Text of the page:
Preferred to what? To data management—the analysis and classification of data and its hosting on media-based characteristics such as volatility, access demand and frequency, and business value. While data management might be the real road to storage capacity allocation and utilization efficiency, the short cut, according to vendors, is to keep bits anonymous and to play games with space instead.

Making Storage Management Work

Let’s face it, no one really likes the idea of having to conduct a search of stored bits of data. Even if the result is a more efficient (and in the case of tech infrastructure, more cost-effective) use of space, the thought of doing the heavy lifting of data management is anathema in most IT shops.

The reasons are simple. First and foremost, in most companies IT alone is not qualified to assess the business value of stored data. Making such an assessment work requires the involvement of many business stakeholders, including those who create the data (users), the legal department, senior management, compliance and audit, and many others. If IT still lives in a glass house, apart from the rest of the company, the thought of interacting with the business side of the house may be considered with trepidation and alarm.

Assuming that cultural barriers can be surmounted, the next issue is one of tools. What can we use to reveal the actual distribution of data and to measure its growth, access frequency, and change rates? There are tools, of course, but some represent a hefty investment, if not for the wares themselves, then for the training time and other resources that will be required to put them to work. Many of companies I talk to regard lack of tools as the number-one impediment to data management and say that they are waiting for silver-bullet solutions such auto classification. My advice is always not to wait too long. Compliance, security, business continuity, and data center greening are all being held hostage to blind faith in the progress toward classification nirvana.

Truth be told, an effective job can be done using just about any backup software package (if you want to back into the data characteristics by looking at how often changed data needs to be backed up). Alternatively, through an interview process—such as those used in disaster recovery or security planning (when these activities are done correctly) to identify data assets that need to be protected and business processes that need to be recovered—rudimentary data classification can be accomplished using only a spreadsheet.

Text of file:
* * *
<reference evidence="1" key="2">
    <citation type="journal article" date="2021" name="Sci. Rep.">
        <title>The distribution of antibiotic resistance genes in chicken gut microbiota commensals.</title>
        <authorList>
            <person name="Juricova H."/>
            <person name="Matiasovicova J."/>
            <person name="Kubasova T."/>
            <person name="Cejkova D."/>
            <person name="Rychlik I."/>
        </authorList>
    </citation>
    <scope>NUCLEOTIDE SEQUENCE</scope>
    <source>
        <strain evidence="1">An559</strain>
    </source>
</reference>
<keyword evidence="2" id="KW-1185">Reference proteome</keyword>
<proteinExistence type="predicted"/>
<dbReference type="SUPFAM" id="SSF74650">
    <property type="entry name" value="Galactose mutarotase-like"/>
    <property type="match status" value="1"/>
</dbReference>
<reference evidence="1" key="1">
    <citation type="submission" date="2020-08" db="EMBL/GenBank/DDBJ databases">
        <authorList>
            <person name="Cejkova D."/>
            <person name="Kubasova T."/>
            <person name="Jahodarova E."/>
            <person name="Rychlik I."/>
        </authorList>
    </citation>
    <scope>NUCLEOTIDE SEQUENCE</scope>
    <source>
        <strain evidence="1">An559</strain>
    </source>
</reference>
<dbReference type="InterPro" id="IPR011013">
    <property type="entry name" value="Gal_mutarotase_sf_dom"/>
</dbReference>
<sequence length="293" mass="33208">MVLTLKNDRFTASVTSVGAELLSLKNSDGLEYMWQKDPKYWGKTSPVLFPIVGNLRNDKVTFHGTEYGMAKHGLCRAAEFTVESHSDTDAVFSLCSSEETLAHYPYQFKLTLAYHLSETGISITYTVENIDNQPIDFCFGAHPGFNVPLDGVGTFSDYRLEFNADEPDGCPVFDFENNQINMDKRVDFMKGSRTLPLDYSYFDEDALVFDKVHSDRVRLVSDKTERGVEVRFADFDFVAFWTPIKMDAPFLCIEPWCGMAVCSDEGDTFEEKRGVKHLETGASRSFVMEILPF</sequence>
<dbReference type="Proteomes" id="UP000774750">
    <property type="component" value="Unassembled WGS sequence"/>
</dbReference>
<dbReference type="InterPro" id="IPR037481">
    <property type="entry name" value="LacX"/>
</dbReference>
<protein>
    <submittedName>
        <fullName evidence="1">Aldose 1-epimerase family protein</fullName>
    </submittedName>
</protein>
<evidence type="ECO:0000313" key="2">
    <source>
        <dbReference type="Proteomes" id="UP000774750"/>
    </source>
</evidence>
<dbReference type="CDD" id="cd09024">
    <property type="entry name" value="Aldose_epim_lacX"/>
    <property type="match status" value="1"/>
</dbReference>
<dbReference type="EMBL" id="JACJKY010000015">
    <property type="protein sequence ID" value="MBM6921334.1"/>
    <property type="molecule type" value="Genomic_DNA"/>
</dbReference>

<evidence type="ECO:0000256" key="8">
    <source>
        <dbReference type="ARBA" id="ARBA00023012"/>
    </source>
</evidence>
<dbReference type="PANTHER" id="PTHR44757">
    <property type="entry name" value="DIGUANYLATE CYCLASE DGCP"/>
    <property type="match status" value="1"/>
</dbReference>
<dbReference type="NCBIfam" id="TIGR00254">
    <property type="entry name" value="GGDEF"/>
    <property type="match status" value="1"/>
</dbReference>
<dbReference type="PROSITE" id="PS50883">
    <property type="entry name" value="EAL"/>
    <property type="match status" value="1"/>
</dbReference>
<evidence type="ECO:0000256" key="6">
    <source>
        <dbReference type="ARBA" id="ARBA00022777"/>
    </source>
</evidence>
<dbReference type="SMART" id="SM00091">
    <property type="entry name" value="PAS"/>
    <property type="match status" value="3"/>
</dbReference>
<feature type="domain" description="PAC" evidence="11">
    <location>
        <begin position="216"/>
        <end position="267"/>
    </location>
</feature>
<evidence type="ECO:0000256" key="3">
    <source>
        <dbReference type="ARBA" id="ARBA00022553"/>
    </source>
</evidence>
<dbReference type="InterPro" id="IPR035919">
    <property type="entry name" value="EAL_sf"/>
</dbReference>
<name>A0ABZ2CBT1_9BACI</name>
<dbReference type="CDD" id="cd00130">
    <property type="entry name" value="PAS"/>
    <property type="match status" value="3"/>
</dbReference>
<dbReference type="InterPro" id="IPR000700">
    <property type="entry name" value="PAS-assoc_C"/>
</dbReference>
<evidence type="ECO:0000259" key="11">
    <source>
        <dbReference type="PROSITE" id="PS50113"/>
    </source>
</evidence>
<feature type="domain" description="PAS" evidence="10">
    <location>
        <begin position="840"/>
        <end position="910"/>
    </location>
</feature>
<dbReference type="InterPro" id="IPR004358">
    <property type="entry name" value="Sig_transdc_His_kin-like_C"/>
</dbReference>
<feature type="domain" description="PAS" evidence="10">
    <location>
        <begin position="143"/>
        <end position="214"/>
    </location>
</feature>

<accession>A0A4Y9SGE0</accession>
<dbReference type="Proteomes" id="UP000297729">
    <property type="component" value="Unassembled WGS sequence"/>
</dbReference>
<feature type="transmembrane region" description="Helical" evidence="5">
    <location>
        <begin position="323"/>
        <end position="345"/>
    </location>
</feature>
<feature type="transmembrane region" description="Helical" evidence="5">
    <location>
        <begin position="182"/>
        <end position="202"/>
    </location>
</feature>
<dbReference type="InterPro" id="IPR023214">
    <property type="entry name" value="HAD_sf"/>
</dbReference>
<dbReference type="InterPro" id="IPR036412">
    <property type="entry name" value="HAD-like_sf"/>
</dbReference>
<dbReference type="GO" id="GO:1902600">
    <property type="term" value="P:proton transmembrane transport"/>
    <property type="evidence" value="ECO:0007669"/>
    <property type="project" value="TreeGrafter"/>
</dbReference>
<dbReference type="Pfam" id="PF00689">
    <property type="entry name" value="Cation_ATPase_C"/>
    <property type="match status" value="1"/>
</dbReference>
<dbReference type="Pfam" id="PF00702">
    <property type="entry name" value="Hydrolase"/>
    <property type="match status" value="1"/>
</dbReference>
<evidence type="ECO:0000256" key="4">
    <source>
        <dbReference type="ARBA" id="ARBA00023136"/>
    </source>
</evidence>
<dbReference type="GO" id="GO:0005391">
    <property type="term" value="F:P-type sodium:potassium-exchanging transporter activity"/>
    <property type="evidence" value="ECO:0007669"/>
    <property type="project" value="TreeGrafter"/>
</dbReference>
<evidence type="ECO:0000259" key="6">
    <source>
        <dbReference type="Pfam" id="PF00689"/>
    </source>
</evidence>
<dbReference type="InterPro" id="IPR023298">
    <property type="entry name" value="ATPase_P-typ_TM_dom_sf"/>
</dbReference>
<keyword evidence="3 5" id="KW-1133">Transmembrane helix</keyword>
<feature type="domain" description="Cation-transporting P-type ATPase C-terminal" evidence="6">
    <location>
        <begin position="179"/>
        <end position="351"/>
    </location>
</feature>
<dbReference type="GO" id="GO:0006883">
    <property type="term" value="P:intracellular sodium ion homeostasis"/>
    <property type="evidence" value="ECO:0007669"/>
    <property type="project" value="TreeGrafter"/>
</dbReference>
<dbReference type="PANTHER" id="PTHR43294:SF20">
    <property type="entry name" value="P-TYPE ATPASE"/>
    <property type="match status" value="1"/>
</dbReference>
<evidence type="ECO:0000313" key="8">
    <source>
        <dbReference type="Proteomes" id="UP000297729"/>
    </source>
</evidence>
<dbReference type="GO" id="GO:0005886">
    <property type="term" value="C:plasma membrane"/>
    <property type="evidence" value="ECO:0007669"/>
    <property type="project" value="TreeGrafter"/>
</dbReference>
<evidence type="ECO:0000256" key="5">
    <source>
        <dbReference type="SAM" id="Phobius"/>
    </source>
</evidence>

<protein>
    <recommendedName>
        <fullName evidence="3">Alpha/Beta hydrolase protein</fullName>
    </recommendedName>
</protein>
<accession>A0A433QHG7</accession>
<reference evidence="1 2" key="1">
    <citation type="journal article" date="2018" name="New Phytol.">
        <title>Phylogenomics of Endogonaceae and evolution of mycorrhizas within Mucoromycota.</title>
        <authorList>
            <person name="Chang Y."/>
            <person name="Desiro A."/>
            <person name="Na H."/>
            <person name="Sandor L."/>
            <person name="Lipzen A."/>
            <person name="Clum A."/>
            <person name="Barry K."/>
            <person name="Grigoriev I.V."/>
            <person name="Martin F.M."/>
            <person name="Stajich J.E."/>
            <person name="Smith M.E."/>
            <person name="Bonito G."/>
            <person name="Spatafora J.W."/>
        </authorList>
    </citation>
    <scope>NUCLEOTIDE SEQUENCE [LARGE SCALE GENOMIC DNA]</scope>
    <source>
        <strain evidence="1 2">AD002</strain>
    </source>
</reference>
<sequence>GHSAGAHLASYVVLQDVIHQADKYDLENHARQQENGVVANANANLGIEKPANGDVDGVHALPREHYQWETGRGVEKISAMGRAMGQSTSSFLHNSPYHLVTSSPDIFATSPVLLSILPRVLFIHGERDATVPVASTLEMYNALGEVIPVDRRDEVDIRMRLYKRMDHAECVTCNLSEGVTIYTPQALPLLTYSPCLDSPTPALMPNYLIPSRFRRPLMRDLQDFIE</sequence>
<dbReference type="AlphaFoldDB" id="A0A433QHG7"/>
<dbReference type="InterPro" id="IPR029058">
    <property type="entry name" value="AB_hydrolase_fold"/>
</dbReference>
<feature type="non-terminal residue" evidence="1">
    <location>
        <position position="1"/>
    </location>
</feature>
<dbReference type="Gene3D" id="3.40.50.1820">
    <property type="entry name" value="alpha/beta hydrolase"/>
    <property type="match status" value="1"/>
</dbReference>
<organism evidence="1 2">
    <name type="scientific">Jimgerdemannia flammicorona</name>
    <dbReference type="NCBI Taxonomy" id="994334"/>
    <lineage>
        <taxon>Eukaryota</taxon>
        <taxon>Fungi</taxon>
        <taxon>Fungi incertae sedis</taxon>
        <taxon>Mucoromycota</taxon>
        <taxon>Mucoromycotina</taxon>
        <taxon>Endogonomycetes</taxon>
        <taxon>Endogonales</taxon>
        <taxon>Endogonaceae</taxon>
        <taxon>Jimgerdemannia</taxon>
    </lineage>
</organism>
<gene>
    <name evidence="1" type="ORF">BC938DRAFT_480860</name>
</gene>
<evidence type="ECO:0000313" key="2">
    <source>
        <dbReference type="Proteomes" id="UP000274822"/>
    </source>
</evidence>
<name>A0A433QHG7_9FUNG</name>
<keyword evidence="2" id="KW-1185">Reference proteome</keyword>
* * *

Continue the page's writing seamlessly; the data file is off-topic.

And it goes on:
The rest of the solution is to come up with infrastructure that is appropriate to data behavior. If data is referenced but not changed, it can be hosted on lower-cost, higher-density media such as tape or optical. Give it a try: a nice product from Digistor Solutions called the Centurion DiscHub Optical Library provides a data hosting location in the form of 100 DVDs or CDs and costs about $400. You can stack these units to get to some amazing capacities on a budget: perfect for the office setting in your distributed environment.

For a more “enterprise-class” solution, you might want to re-visit automated tape libraries for less frequently accessed data. With capacities exceeding several thousand tape cartridges and access times measured in milliseconds rather than microseconds, tape might just offer the right combination of price and performance for less frequently accessed data. At pennies per GB, you can’t beat the price.

For some reason, despite the well-known failure rates of hard disk drives, there is a bias toward storing everything on disk that simply doesn’t jibe with real world data use. Somewhere along the way, we started letting the disk array folks call the shots in storage. This bias needs to change—and fast—if we are to green IT, protect data appropriately, and right size infrastructure to what we really need.

If the ITC moves forward to block importation of disk drives, maybe this will build the fire that needed to burn away years of storage abuse and indifference and to get real about data management. Your comments are welcome: